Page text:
The upper legislative chamber also concluded debate on the general principles of the N8.83trillion 2019 budget proposals and referred it to its Committee on Appropriation headed by Senator Danjuma Goje.

The Senate at the plenary presided over by Senate President, Dr Bukola Saraki, directed the Appropriation Committee to submit report on the budget bill for final approval of Senate within two weeks.

All federal ministries and government agencies were directed by Senate to appear before the committee to defend the estimates for their agencies.

The approval of the new minimum wage bill came after the consideration of a report to that effect by the Senate Deputy Whip and Acting Chairman of the Senate Ad-hoc Committee on New Minimum Wage, Senator Francis Alimekhena.

The Senate while approving the report, however, rejected the proposal by Buhari that a fine of N5,000 be imposed on any employer who fails to keep records of workers but rather imposed a N75,000 fine on such defaulters.
It asked the ministry of finance to as a matter of urgency compute how much would be required to be added to the federal government’s 2019 budget as a result of the approval of the new minimum wage bill.

The report had recommended that N30,000 be approved as the new National Minimum Wage as contained in clause 3(1) of the bill while also recommending that the fine for not keeping records of employees should not exceed N75,000.
It also advised the federal government to put in place procedure for a review of the Revenue Sharing Formula to enable states to have financial muscle to implement the new minimum wage.

Contributing, Senate Minority Leader, Senator Biodun Olujimi, emphasised that Review of Revenue Sharing Formula is key to the implementation of the minimum wage, pointing out that without it many states won’t be able to pay.

On his part, Senator Barnabas Gemade, stated that state governments had enough money to pay, arguing that “with the kind of money deployed to buy votes, it means the states have so much money to pay workers.”
Senator James Manager was, however, of the opinion that it has become embarrassing that some states had not paid the N18,000 minimum wage approved several years back.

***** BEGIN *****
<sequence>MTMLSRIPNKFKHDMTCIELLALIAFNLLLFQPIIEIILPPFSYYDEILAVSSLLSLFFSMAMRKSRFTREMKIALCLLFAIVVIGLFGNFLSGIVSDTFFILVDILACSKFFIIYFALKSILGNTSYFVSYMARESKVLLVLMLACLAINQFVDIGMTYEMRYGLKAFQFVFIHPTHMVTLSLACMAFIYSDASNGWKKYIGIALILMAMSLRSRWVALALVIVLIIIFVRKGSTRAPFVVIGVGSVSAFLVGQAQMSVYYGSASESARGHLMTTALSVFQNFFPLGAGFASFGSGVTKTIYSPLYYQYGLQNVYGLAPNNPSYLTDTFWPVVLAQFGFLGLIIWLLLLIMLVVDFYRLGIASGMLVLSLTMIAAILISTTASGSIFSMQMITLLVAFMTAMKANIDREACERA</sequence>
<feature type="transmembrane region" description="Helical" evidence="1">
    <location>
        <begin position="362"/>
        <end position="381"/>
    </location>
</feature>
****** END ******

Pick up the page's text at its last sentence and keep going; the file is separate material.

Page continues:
Also speaking, Senate Leader, Senator Ahmed Lawal, said the Buhari administration had fulfilled its promise of wage increase and asked workers to reciprocate because to whom much is given much is expected.
He also advised that government must not wait for strike to do its job. “I believe that 2019 will witness stability in the Civil Service,” he said.

The House of Representatives had on January 29 passed N30,000 as minimum wage for workers in both public and private sectors.
The National Minimum Wage Bill presented by President Muhammadu Buhari sought to prescribe the National Minimum wage for the country and provide a legal framework for ideal review of the national minimum wage in line with the period specified under the bill.

The 18-clause bill provides for the establishment of a Tripartite Committee on National Minimum Wage by Mr. President with equal representation from the federal, state governments, organised labour and organized private sector with the secretariat domiciled in the National Salaries, Incomes and Wages Commission.

The bill provided that the Tripartite Committee shall compose of a chairman, secretary, government representatives (the Secretary to the Government of the Federation, Head of Civil Service of the Federation, Minister of Labour and Employment, Minister of Finance, Minister of Budget, National Salaries, lncome and Wage Commission and state governors from each of the six geo-political zones to be nominated by governors from the zones.

Governors May Accept New Minimum Wage